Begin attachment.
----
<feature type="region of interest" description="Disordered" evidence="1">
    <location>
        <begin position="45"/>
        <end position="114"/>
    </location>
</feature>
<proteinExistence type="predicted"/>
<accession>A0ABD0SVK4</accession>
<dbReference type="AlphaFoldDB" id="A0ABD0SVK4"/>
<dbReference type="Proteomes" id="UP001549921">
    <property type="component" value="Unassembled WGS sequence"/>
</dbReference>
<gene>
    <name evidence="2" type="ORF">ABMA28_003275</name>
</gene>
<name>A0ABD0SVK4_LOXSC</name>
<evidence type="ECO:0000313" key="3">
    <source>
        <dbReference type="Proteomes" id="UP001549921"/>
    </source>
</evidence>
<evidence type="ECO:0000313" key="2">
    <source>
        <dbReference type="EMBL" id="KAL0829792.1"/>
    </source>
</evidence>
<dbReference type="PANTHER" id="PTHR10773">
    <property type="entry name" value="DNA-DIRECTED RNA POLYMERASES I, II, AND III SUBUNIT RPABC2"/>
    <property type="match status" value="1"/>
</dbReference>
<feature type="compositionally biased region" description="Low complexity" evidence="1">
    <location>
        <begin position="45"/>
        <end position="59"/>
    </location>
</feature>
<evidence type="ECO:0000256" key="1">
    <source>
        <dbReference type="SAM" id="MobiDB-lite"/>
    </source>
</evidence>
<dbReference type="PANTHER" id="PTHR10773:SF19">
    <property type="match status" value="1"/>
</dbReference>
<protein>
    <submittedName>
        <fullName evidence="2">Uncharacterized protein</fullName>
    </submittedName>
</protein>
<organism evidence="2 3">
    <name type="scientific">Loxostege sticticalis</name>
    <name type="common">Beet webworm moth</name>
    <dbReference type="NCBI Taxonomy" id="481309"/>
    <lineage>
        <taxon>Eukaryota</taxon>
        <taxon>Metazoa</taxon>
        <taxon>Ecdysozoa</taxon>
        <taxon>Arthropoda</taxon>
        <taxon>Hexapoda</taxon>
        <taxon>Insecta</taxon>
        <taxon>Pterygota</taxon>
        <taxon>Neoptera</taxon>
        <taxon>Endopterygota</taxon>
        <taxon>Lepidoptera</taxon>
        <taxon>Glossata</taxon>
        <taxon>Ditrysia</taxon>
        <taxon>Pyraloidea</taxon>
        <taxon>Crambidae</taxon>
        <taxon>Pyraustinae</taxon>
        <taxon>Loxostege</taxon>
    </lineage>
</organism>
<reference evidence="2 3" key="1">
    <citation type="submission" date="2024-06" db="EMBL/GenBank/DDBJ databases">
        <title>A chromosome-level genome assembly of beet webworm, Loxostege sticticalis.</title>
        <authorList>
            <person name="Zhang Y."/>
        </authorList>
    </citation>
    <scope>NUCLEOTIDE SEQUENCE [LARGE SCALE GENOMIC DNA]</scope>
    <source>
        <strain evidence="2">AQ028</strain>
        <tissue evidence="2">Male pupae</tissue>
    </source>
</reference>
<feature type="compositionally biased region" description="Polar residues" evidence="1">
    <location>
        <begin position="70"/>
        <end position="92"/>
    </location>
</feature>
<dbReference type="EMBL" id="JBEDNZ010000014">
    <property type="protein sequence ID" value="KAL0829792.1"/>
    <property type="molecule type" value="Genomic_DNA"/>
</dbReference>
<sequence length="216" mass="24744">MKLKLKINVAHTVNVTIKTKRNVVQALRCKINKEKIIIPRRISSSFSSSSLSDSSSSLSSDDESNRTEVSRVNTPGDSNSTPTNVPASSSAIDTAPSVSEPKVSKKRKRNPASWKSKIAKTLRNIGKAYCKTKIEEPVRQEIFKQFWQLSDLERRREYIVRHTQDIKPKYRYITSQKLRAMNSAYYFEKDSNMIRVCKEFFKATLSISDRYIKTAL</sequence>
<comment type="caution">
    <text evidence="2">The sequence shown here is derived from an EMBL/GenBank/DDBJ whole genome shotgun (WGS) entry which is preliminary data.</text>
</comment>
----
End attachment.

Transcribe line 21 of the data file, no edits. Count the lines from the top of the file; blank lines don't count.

</evidence>